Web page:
Meet the Festival Makers: Emily Rhodes of Daunt Books Festival

Festivals are all about people and creativity. In a new series of interviews we ask some of our favourite “makers” to tell us a little more about their creative projects, inspirations and passions. First up is Emily Rhodes, director of the Daunt Books Festival.

Emily Rhodes walking book club

Life is a Festival: It’s the second year of the Daunt Book Festival and after a successful first year the line-up for 2015 looks very promising again. How did the festival come about in the first place and how did you get involved personally?

Emily: Thanks! I’ve been bookselling at Daunt for a few years and love the lively atmosphere of our literary talks … so I thought why don’t we have a whole festival? It would be so much fun! Everyone seemed keen on the idea, so then it was just a case of making it happen.

Life is a Festival: There is a lot of work which goes on “behind the scenes” to make a festival happen. Who else is involved and how long do the preparations take?

Emily: We couldn’t do it without the wonderful support and encouragement of so many publishers and authors – if everyone I asked  to take part said ‘no thanks’ then we wouldn’t have much of a festival. The Howard de Walden Estate were also behind it from the start and great at putting me in touch with people and helping to make it so Maryleboney. I began thinking about the line up in August-September, but even before that were the beautiful limited edition bags to sort out with Re-Wrap and the brilliant designer Will Grill, who came up with this year’s fun, playful design.

Life is a Festival: How do you go about choosing authors for the festival programme and matching the right writers and interviewers to get a good discussion going?

Emily: It’s a bit like planning a party – I think of all the authors and critics  I would like to see (and who I think our customers would like), think about what they might have in common, and match them up. I also look at what new books are coming out and see if I can draw out any common themes for discussion. It’s always fun when you get authors embarking on a larger conversation about what they’re passionate about rather than just summarising their books, so the chemistry between speakers is vital.

Life is a Festival: Are there any personal favourites you are especially looking forward to this year or are particularly excited to have secured for the 2015 line-up?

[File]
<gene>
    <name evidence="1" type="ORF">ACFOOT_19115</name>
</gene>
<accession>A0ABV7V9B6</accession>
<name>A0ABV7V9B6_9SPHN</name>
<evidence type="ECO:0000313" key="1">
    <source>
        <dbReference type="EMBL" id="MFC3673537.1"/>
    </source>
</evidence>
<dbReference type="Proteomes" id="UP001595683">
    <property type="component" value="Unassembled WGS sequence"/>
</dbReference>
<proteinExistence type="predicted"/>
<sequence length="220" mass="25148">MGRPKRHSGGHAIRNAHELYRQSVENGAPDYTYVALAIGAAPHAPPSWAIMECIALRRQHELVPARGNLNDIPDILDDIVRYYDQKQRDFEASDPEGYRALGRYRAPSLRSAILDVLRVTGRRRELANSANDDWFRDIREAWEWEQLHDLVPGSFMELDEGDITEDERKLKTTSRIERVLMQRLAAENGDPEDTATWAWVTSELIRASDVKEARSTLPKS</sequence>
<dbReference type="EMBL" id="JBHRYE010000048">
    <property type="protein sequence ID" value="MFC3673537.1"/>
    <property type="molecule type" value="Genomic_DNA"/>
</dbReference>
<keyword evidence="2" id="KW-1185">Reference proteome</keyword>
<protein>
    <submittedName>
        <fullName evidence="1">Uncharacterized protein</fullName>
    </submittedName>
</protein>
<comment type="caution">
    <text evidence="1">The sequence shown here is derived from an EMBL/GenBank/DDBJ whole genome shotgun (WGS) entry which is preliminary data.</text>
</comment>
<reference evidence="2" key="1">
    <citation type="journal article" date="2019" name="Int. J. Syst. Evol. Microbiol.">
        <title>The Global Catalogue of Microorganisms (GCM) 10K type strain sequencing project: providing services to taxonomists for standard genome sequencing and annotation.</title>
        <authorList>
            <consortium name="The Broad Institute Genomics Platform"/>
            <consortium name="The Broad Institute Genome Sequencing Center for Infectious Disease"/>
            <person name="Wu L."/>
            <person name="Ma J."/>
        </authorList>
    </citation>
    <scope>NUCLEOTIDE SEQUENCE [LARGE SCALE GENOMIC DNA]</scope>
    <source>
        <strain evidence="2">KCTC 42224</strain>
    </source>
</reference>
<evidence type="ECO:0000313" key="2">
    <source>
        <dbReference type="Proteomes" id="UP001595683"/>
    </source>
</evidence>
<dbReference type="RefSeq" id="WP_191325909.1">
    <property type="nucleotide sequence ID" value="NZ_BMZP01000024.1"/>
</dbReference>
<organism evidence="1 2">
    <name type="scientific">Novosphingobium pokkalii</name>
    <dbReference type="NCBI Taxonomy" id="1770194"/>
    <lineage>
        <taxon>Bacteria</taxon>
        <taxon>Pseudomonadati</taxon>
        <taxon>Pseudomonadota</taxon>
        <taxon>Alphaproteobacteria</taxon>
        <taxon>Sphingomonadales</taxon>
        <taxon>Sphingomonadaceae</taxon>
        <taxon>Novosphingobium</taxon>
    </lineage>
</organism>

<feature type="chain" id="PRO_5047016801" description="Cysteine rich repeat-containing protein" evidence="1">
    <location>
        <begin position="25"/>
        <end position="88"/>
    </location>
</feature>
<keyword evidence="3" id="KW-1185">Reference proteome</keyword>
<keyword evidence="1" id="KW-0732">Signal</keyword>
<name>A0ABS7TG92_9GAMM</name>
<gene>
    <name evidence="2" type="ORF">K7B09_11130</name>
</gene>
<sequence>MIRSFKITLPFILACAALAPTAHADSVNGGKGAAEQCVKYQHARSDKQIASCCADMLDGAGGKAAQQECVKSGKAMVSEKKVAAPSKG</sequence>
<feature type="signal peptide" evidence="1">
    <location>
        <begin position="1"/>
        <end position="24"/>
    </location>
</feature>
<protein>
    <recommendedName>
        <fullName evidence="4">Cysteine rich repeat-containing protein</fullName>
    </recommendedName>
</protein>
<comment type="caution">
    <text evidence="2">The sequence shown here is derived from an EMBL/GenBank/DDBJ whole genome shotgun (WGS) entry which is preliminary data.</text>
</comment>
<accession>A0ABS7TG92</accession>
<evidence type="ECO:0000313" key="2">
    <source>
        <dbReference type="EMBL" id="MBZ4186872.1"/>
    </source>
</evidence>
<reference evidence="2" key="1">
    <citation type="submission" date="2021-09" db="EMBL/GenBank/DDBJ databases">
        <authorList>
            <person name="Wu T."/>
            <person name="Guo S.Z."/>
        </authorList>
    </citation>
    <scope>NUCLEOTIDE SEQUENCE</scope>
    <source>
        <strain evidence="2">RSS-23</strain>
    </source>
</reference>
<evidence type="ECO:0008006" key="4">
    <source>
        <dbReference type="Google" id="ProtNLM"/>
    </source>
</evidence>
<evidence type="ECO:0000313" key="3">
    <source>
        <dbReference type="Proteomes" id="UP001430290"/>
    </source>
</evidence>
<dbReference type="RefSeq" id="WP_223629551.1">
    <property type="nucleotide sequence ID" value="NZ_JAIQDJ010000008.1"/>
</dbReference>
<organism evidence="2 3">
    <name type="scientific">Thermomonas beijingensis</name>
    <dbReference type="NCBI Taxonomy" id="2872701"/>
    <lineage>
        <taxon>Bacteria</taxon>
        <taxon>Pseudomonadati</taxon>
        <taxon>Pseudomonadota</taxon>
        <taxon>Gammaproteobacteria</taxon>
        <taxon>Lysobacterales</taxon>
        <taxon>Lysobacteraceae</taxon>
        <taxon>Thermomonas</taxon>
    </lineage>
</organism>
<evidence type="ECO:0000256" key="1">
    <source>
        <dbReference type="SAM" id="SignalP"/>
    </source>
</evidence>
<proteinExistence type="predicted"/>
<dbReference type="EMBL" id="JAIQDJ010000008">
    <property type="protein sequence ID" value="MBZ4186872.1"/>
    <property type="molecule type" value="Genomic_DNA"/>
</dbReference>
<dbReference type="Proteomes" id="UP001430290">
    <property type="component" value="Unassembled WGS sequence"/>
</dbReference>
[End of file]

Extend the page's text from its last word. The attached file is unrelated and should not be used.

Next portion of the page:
Emily: Ummm… all of it! I’m especially thrilled to have got Michael Palin on board. He is in such demand, so it was lovely to think that the shop meant enough to him to get a yes. I am also very excited about the opening ‘choosing your heroines’ event with Samantha Ellis, Anne Sebba and Alex Clark  – a great chance to think about some inspiring women; oh and Owen Jones and The Nature Cure … there’s lots and lots to look forward to.

Life is a Festival: Finally, you run a very popular “walking book club”, tell us a little more about this unique project and your book blog EmilyBooks.

Emily: I love walking and I love reading; working in the Daunt’s right by Hampstead Heath, I realised rather a lot of our customers felt the same, so I thought why don’t we go for a walk on the Heath and talk about books? So we did. It’s really taken off, I think because it’s so much easier to talk when walking side-by-side with everyone, looking at such amazing views and getting all that fresh air, and it means that nobody can dominate the discussion as there are so many conversations going on at once. I love it! It’s also a good chance to highlight some older books – many of which risk falling of the reading radar, slightly correcting the usual reading/bookselling focus of sticking to those which are newly published. And I started my blog because I wanted to give myself the space to think about everything I read – like a reading diary. Then it was a very pleasant surprise to find that other people read it, and to build up some connections with like-minded bloggers.

Thanks very much to Emily Rhodes for the interview and check out Daunts Book Festival, which takes place in London 19-20 March 2015.

Daunt Festival 2015 pic